“Our mantra, as the Department of Water and Sanitation, says: ‘Water is life. Sanitation is dignity'. This highlights the importance of our mandate, as it is anchored on two very fundamental human rights - the right to life and the right to human dignity,” Mchunu said.
He said the ongoing drought that continues to be experienced in some parts of the country and the Covid-19 pandemic have exacerbated water and sanitation challenges. Mchunu further urged the Water Research Commission to continue addressing water quantity and quality challenges through innovation and new technologies.
Mchunu said sustained investments in cutting-edge innovative technologies and solutions will transform sanitation.
“Technologies that can use less water or no water at all are the future of our country, the continent, and the global community. As the water sector, we need to embrace technological innovations and recognise them as the game changer we need in order to secure our water, now and in the future,” the minister said.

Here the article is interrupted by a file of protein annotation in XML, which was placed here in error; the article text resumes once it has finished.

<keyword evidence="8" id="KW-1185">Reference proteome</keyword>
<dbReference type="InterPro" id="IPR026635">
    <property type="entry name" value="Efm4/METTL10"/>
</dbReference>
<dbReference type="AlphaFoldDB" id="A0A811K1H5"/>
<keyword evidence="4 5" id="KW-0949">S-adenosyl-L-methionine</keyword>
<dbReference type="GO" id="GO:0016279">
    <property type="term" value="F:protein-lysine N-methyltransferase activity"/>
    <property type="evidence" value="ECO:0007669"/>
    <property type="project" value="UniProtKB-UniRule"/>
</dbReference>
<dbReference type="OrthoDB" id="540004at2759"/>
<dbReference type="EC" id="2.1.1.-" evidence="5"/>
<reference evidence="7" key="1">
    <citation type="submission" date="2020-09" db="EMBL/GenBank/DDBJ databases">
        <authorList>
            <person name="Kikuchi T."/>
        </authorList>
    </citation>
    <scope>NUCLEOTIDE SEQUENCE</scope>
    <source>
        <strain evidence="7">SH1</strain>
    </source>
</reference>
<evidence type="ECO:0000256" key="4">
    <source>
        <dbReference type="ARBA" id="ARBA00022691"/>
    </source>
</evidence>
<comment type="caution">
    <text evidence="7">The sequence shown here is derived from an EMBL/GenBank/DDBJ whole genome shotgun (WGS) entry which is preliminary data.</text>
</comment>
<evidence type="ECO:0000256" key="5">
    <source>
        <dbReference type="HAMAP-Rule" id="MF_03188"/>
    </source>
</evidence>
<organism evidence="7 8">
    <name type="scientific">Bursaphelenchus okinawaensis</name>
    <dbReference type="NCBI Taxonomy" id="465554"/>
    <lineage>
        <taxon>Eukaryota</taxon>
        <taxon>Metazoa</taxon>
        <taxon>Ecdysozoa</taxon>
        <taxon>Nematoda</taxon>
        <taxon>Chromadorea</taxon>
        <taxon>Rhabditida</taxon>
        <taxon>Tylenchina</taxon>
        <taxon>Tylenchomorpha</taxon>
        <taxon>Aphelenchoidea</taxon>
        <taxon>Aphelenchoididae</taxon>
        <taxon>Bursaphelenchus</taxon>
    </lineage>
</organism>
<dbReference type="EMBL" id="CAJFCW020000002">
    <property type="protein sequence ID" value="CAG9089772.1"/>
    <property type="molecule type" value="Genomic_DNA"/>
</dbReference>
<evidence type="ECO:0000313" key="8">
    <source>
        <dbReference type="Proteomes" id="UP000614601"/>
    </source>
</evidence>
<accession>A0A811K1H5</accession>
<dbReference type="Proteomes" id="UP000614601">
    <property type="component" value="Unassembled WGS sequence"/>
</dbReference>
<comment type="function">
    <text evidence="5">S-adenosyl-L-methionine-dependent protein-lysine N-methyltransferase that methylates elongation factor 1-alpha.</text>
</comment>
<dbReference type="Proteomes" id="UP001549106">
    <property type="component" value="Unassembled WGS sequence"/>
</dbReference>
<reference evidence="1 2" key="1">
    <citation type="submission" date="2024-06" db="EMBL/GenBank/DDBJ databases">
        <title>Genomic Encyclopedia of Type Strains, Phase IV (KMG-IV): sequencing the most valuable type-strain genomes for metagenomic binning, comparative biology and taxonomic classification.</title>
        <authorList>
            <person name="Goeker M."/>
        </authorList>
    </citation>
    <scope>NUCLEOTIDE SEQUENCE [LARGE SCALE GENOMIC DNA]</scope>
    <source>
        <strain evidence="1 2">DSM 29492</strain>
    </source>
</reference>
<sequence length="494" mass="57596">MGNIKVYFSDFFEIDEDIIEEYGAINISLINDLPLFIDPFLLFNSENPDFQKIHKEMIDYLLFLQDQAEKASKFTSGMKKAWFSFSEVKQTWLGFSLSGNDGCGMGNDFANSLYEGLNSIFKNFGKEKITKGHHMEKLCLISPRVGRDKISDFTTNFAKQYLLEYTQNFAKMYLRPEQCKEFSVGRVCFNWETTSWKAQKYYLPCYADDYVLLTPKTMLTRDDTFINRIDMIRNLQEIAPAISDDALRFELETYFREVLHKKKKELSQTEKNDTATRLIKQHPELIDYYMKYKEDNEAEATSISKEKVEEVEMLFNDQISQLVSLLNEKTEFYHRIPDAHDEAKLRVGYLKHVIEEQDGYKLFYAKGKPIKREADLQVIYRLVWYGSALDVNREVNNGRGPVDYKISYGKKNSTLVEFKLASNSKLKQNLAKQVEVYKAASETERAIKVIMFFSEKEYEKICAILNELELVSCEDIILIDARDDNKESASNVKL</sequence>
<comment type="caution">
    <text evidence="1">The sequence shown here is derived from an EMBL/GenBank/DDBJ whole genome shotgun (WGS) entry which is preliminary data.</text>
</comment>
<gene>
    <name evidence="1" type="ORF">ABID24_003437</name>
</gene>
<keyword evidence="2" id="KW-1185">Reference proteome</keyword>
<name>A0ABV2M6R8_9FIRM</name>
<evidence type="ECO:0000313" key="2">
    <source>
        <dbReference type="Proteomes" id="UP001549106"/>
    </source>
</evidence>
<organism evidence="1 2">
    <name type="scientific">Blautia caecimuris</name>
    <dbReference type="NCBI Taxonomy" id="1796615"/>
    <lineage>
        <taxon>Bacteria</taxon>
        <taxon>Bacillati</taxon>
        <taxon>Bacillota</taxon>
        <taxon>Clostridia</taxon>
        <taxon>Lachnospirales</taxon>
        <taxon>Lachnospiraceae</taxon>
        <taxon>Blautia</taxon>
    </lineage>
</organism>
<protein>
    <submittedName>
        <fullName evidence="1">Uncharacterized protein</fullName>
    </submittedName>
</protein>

He encouraged the sector to be open to new ideas and approaches to deliver water services, stressing the importance of embracing the fourth industrial revolution and new ways of doing things.
The symposium was attended by Kenyan high commissioner Beatrice Karago; the deputy ministers of the Department of Water and Sanitation, Dikeledi Magadzi and David Mahlobo; the deputy minister of CoGTA, Thembi Nkadimeng; the chairperson of the Water Research Commission, Dr Nozi Mjoli, and the CEO of the Water Research Commission, Dhesigen Naidoo, amongst others.
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